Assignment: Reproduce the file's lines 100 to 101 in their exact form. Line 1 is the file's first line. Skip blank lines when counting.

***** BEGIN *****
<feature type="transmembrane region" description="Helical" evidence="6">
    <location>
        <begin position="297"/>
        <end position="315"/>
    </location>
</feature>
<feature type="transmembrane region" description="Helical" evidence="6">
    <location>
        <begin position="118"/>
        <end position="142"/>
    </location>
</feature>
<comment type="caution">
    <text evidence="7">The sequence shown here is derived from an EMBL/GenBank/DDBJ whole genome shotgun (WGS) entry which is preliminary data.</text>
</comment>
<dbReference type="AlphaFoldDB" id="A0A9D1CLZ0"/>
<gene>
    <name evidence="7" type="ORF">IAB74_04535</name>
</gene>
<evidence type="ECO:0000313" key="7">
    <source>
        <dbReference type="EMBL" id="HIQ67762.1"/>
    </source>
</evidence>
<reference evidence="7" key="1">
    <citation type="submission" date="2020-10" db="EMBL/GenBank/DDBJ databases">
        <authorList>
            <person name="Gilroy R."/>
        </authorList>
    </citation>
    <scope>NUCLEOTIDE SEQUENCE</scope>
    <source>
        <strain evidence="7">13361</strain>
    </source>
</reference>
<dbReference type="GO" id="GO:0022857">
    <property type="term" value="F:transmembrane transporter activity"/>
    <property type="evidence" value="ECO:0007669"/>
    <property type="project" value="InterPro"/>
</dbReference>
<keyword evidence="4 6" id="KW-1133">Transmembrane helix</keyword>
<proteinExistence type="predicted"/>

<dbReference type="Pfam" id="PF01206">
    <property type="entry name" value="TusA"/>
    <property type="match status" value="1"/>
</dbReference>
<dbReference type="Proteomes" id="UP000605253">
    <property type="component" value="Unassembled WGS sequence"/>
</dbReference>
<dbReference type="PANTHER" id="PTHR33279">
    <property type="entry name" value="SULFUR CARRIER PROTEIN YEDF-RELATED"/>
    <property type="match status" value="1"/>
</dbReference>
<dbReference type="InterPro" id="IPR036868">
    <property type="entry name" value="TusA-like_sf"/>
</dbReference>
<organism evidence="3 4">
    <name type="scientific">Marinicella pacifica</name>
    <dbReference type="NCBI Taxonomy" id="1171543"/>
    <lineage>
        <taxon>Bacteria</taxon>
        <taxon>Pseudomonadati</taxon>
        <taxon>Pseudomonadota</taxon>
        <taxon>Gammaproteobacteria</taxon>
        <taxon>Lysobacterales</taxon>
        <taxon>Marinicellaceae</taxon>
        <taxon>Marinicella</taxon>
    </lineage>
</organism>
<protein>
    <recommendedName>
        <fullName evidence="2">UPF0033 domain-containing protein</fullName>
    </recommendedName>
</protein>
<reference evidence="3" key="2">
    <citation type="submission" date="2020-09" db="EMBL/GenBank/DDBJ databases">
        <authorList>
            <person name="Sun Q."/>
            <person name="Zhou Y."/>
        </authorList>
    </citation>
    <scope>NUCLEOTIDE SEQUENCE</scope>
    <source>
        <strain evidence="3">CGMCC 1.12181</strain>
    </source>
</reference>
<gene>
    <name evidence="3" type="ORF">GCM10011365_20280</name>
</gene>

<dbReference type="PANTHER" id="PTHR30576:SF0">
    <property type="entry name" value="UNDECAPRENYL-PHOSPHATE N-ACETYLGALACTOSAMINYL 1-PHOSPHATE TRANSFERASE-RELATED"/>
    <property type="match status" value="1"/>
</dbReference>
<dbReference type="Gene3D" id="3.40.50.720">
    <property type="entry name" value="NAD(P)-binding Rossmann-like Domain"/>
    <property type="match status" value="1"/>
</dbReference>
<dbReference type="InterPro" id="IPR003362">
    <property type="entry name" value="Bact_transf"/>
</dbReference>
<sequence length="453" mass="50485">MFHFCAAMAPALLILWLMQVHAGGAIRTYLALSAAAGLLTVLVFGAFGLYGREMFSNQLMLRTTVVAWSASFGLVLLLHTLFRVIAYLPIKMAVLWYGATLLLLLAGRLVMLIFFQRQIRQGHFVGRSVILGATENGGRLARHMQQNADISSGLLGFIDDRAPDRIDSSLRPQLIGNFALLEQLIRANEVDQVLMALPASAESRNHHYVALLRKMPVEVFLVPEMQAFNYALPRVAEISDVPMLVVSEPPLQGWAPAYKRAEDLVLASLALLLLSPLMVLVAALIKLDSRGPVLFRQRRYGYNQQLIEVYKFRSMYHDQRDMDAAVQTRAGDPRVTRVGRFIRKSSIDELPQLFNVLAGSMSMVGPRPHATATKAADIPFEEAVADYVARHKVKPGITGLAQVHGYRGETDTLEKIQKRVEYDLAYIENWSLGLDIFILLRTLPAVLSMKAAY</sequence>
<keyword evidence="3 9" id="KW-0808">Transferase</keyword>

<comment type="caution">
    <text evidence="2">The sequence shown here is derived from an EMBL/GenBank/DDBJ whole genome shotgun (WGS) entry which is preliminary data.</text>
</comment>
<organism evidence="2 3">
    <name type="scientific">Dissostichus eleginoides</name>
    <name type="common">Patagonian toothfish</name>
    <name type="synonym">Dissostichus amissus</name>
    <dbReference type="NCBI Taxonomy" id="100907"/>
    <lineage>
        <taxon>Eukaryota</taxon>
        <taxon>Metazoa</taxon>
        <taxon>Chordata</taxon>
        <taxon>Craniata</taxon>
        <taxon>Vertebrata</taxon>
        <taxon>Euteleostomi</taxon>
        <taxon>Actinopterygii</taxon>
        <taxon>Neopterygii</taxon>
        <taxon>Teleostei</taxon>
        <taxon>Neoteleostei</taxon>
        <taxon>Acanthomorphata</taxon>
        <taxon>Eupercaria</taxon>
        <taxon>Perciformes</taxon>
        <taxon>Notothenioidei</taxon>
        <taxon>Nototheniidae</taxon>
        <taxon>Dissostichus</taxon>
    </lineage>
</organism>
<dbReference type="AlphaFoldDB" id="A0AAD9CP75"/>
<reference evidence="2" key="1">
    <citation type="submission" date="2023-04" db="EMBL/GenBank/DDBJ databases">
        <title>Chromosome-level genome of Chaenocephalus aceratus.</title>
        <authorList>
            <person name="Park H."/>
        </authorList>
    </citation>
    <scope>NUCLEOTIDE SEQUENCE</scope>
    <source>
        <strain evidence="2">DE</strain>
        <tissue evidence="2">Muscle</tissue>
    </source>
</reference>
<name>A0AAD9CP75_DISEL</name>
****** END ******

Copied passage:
</dbReference>
<sequence length="453" mass="50485">MFHFCAAMAPALLILWLMQVHAGGAIRTYLALSAAAGLLTVLVFGAFGLYGREMFSNQLMLRTTVVAWSASFGLVLLLHTLFRVIAYLPIKMAVLWYGATLLLLLAGRLVMLIFFQRQIRQGHFVGRSVILGATENGGRLARHMQQNADISSGLLGFIDDRAPDRIDSSLRPQLIGNFALLEQLIRANEVDQVLMALPASAESRNHHYVALLRKMPVEVFLVPEMQAFNYALPRVAEISDVPMLVVSEPPLQGWAPAYKRAEDLVLASLALLLLSPLMVLVAALIKLDSRGPVLFRQRRYGYNQQLIEVYKFRSMYHDQRDMDAAVQTRAGDPRVTRVGRFIRKSSIDELPQLFNVLAGSMSMVGPRPHATATKAADIPFEEAVADYVARHKVKPGITGLAQVHGYRGETDTLEKIQKRVEYDLAYIENWSLGLDIFILLRTLPAVLSMKAAY</sequence>